Loco City Makes Sense Out Of Chaos
The Bleecker St. rapper talks being a part of the forgotten part of Toronto and laying down a foundation for success and survival.
Photo courtesy of artist
Loco City is in limbo. Between certainty and uncertainty, between being an emerging artist and catapulting his way into the limelight. Despite all this, there’s one thing he knows for sure: he wants to do music. Though he’s currently working on his first formal project, Save Yourself, his first few singles, “Do Sum”, “CP24”, “Middle Man”, and “Krazy” have already amassed over two million streams collectively. But for Loco, this is just the foundation for everything else to come.
The 19-year-old from the west side of the downtown core reps his neighbourhood, Bleecker St., unapologetically. “I feel like our neighbourhood is left out in Toronto,” he tells me. “I know everybody knows hoods like Regent Park, P.O., Rexdale, Jane and Finch. Other communities, they get the attention they need because they will go through a lot of shit... programs and people that help them, reach out to them. But Bleecker, we got none of that. We're just there, under the shadow of everybody.”
Loco wants to tell the stories of his chaotic neighbourhood and life in his music, which acts a place to make sense of everything going on around him. He describes his first time in the studio as natural. “The first time I started recording, I didn't really think about it. I just put facts on [paper], regular, ole’ shit, but with melody. Everybody in the hood liked my melodies,” he says. His very first record is still up on SoundCloud; a freestyle remix of Bryson Tiller’s “Don’t” that was the foundation for records to come.
For Loco, having the ability to make music acts as a safe haven, but he’s hyper-aware of the caveat of bringing one’s story to life through beats and rhythms. He shares, “Music is good. The studios are a good release. Everything is a blessing, you're in your zone and when you make a good song, too, you feel happy. But once people know your business and people hear the songs you made, it's like, it's pressure now [to deliver the music].”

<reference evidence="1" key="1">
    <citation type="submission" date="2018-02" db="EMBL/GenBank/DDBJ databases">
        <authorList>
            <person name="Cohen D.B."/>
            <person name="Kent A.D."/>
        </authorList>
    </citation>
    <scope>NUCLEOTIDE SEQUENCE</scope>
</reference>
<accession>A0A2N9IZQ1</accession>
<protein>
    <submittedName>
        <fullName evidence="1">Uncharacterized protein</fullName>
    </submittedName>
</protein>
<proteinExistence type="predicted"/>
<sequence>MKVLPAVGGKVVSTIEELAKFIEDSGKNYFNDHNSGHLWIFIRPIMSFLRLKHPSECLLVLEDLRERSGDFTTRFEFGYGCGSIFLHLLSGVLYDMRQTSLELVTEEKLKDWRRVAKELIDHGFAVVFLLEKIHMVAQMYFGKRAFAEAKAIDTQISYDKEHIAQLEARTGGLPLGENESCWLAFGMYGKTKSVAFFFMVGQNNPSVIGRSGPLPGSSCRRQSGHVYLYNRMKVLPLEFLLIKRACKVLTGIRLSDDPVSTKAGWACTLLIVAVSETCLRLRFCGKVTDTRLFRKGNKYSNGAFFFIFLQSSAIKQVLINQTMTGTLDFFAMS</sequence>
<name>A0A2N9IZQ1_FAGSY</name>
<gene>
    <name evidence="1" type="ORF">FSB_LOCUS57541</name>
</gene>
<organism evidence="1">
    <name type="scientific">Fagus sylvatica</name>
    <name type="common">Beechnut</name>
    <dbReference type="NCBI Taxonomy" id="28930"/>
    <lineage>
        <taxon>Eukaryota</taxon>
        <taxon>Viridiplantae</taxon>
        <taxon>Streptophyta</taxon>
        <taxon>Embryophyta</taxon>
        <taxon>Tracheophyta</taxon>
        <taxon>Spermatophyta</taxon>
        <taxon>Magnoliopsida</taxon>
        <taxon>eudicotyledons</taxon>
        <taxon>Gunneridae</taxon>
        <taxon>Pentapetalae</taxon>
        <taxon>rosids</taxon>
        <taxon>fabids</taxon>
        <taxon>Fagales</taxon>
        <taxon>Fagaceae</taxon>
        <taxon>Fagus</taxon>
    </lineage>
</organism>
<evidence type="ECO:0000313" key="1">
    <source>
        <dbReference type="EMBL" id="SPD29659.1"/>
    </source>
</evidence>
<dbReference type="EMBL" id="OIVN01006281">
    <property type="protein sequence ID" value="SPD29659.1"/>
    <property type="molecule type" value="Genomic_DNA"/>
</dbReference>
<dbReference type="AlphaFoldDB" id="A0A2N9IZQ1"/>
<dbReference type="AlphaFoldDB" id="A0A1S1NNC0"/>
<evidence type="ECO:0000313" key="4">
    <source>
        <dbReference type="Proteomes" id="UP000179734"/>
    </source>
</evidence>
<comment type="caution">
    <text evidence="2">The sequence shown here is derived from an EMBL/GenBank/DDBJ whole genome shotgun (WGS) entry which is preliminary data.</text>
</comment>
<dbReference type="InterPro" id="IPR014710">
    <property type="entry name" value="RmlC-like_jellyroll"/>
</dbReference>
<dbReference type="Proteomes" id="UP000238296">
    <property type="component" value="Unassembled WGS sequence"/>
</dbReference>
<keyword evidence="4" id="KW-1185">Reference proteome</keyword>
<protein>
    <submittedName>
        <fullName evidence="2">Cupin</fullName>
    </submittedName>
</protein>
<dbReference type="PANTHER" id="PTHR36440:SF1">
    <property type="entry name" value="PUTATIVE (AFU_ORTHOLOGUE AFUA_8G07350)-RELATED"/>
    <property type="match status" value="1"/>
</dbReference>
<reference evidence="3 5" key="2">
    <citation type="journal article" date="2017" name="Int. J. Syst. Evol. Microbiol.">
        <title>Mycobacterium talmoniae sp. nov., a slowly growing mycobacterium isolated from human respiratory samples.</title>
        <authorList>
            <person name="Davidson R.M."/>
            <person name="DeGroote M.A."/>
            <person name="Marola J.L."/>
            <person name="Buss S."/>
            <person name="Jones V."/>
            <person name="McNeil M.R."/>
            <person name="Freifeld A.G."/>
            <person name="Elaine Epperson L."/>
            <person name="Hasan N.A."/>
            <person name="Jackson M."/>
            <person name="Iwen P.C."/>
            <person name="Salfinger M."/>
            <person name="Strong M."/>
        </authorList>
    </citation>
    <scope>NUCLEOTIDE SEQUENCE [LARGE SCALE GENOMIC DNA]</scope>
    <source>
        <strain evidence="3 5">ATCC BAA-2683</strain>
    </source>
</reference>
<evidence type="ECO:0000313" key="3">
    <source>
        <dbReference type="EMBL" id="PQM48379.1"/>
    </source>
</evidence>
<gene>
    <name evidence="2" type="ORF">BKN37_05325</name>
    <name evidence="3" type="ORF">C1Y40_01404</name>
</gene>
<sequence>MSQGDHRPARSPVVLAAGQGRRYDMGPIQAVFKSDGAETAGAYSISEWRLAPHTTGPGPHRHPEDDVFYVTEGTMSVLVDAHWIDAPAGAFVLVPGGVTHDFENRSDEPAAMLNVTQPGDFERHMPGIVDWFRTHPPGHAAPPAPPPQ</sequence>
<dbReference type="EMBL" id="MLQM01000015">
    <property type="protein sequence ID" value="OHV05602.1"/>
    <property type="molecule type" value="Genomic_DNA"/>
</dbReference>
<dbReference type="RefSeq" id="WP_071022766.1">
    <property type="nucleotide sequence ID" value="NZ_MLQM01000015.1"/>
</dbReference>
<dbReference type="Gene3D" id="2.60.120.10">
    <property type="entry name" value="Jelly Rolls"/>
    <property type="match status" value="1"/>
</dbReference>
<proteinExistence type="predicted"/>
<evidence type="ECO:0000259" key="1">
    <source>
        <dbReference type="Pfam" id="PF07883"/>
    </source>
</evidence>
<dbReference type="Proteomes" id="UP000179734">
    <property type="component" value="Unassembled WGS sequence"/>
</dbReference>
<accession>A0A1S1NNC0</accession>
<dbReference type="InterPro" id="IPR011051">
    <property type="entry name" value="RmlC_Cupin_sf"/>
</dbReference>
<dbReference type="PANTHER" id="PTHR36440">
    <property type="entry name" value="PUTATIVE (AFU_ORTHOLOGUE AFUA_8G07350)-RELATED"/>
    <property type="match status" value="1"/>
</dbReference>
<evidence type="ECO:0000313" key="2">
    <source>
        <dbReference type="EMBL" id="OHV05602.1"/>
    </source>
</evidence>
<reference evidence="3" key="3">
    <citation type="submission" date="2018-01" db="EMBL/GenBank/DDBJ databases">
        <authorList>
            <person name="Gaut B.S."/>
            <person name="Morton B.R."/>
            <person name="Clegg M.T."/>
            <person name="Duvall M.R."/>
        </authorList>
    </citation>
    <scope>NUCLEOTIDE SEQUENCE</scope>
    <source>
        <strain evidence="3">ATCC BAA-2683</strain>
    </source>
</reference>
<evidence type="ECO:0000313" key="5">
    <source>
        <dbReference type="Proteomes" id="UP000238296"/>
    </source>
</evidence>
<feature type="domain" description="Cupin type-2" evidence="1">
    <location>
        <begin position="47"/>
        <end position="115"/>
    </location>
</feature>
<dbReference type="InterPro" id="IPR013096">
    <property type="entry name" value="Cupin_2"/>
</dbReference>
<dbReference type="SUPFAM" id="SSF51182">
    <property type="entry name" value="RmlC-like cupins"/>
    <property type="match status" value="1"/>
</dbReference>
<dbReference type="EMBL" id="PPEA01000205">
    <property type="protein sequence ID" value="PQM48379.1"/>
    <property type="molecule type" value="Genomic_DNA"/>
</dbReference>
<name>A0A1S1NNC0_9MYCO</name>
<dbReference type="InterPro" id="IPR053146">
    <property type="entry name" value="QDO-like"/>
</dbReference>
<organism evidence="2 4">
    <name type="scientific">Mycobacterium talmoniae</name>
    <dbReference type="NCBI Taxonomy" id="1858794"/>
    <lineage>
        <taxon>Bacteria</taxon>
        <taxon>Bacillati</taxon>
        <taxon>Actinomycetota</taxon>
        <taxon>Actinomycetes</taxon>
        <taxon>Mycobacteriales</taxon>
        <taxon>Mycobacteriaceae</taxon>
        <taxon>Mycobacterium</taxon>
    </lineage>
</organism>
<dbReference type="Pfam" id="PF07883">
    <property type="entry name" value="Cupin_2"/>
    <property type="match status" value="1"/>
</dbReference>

It’s easy for people to say that there’s a distinct Toronto sound and it’s true to an extent. The recognisable hollow, minimal, almost ghostly production has set the precedent for what to expect from our city’s artists, but that’s just one piece of our sonic landscape, says Loco. “I feel like the sound I'm coming with is really not Toronto at all. If you see a music video [of mine, and] you don't see a CN Tower or anything like that, you wouldn't think I'm from Toronto.”
“Job Done”, his latest record and visual, is Loco’s newest chapter. The record, from the artist’s debut project, Save Yourself, gets a visual treatment from Sonny Visual showing the rapper surrounded by luxurious cars, expensive bottles and a lot of money. The artist himself employs a loose and light cadence but the music is carefree only in the shallowest of readings. In reality, Loco puts down a firm mission of intent as to what he’s achieved while also detailing the long road to where he needs to be.
Nevertheless, Loco’s in no rush to create a full-body of work, instead he wants to use singles as pieces of the larger story he intends to share about himself. Fortunately he has a collection of records that’ll come together for his debut project, Save Yourself, which is set to drop on Jan. 31. “I feel like each song I drop, has a different meaning,” he shares. “I don’t want to give all my music at one time. There has to be space cause literally each track on that tape, it was a different time of what I was going through.”
This article originally appeared on Noisey CA.